Isn’t it ‘conVEENyent’ how this government shutdown so pleasantly shows us how little we need “big, intrusive, and wasteful” government, right up until it upsets granpa’s vacation plans – or stiffs the mourning families of dead soldiers?

    THEN – as if by magic, it all transforms into an EVIL PLOT by that Kenyan usurper in the White House.


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  11. Connie said on October 9, 2013 at 9:33 am

    I have two different friends who have had long planned vacations messed up due to the shut down. One is not seeing the Grand Canyon. The other is not camping in the Smoky Mountains. Both found alternatives, although the camper is a mile higher than planned and bought a propane heater to bring along.

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  12. brian stouder said on October 9, 2013 at 9:41 am

    And indeed, if the parks are closed and the rangers and staff are furloughed, it makes sense to post the parks as off-limits.

    What if people meandering about on National Battlefiled Parks (like Gettysburg) with metal detectors (souvenir-hunting), or out to vandalize and deface public property (such as the way paint was splattered on the Lincoln Memorial?)

    I really think this current ‘crisis’ that our nation is in is the sort of thing that a bored great nation does to itself, from time to time.

    If the antics of Raphael Cruz (The Calgarian Candidate) lead to a default and a breach of the full faith and credit of the United States of America, I think generations will pass before the Republican Party looks at all credible at the national level again…..and Thurston Howell III’s reverence for Harvard men (and disdain for anyone from Yale!) will be forever discredited!

    Seriously, this trifling with the trustworthiness of America’s financial reputation in the world begins to approach treason…especially if we begin looking under the rocks and see foreign money coming into these various super PACs.

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  13. susan said on October 9, 2013 at 9:41 am

    So, I wonder what the powers-that-be will do about this?

    18 USC § 2384 – Seditious conspiracy

    If two or more persons in any State or Territory, or in any place subject to the jurisdiction of the United States, conspire to overthrow, put down, or to destroy by force the Government of the United States, or to levy war against them, or to oppose by force the authority thereof, or by force to prevent, hinder, or delay the execution of any law of the United States, or by force to seize, take, or possess any property of the United States contrary to the authority thereof, they shall each be fined under this title or imprisoned not more than twenty years, or both.


    Nothing, obviously.

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  14. coozledad said on October 9, 2013 at 10:03 am

    George Will has been sniffing panties so hard he’s aspirated his brain out his ass.

    “How does this short-circuit the system?” Will said. “I hear Democrats say, ‘The Affordable Care Act is the law,’ as though we’re supposed to genuflect at that sunburst of insight and move on. Well, the Fugitive Slave Act was the law, separate but equal was the law, lots of things are the law and then we change them.”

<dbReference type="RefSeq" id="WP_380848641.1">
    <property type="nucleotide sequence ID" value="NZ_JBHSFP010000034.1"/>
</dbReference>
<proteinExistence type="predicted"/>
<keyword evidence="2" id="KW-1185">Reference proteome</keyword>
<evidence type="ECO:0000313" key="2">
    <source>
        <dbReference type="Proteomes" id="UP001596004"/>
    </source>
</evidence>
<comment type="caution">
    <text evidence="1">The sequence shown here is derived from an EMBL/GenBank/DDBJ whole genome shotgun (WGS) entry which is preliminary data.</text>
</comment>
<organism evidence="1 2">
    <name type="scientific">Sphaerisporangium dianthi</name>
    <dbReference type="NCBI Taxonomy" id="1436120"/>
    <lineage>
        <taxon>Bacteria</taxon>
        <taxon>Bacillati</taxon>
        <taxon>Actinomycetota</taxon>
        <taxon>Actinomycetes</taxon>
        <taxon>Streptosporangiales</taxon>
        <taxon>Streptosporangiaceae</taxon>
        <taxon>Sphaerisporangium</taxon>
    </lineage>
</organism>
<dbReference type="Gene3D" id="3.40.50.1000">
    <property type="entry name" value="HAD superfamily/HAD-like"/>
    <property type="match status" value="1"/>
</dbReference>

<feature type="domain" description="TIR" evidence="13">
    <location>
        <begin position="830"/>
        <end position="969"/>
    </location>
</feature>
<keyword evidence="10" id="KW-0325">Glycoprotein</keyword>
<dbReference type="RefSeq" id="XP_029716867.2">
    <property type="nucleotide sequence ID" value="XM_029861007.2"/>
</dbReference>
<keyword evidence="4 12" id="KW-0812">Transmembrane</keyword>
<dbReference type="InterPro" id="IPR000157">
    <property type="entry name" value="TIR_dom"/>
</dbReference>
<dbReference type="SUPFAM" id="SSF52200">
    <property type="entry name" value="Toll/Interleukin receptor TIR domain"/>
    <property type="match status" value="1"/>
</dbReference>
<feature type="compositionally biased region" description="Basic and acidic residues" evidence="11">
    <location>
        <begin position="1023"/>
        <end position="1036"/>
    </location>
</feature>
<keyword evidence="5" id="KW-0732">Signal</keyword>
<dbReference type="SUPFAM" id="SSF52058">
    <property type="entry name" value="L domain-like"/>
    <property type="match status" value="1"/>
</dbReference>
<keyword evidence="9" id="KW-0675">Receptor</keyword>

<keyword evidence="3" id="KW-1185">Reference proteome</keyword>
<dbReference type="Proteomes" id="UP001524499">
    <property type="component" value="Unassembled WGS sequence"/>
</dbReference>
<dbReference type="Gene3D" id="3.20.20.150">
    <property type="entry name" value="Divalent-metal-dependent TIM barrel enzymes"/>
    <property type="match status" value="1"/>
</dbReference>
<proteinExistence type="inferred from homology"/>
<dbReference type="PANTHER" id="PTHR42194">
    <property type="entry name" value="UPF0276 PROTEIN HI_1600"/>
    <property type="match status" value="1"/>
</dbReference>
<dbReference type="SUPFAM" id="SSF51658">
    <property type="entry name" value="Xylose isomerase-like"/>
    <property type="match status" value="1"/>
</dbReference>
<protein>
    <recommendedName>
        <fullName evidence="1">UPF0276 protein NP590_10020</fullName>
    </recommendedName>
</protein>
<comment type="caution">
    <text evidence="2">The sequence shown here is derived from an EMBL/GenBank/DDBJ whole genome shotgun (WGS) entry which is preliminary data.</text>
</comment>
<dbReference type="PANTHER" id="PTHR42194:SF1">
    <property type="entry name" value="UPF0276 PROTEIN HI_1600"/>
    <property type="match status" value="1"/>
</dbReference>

This law passed both houses. It has been held Constitutional by the courts. There is nothing left to argue, dismantle, or revisit. They taught this shit in my miserable excuse for a high school, for fuck’s sake. This idiot gets paid to pretend he knows what the fuck he’s talking about and sing baseball hymns. Someone drop a load of dirty panties on him and let him asphyxiate himself already.

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  15. Connie said on October 9, 2013 at 10:18 am

    OK she’s still camping in the Great Smokies, just not in a national park campground as planned.

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  16. coozledad said on October 9, 2013 at 10:20 am

    And comparing the Republican Party’s struggles to find its ass with its hands to incidents in the Civil Rights movement only serves to remind people the extent to which they tuned the whole goddamned thing out, or affirmed the South’s prerogative to kill and anonymously bury any colored or Yankee, or Jew that dared come down there and “Tell us how to act”.

    There isn’t a diesel powered, razor studded Fuck You! big enough for George Will and his band of bowtied shit guzzlers.

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  17. BOb (not Greene) said on October 9, 2013 at 10:20 am

    That national parks story has bullshit written all over it. From the “Gestapo” headline (you know I don’t think these people actually understand what the Gestapo actually was or did) to the “Hulk Hogans with guns bit” to the fact that there’s no indication anyone actually bothered to fact check this poor tourist’s story — if there are armed guards there, someone must be supervising them — this one doesn’t pass the smell test.

    Oh, and what do you know: here is the paper’s editorial from a couple of days ago

    Oh, and here’s a pump primer for the story

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  18. nancy said on October 9, 2013 at 10:37 am

    I agree, Bob. I guess I thought, since this was a “real” newspaper, that there might have been the tiniest bit of skepticism informing the editing, etc. Of course, I used to work for one of these fishwraps, so I should know better.

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  19. brian stouder said on October 9, 2013 at 10:40 am

    Will said. “I hear Democrats say, ‘The Affordable Care Act is the law,’ as though we’re supposed to genuflect at that sunburst of insight and move on. Well, the Fugitive Slave Act was the law, separate but equal was the law, lots of things are the law and then we change them.”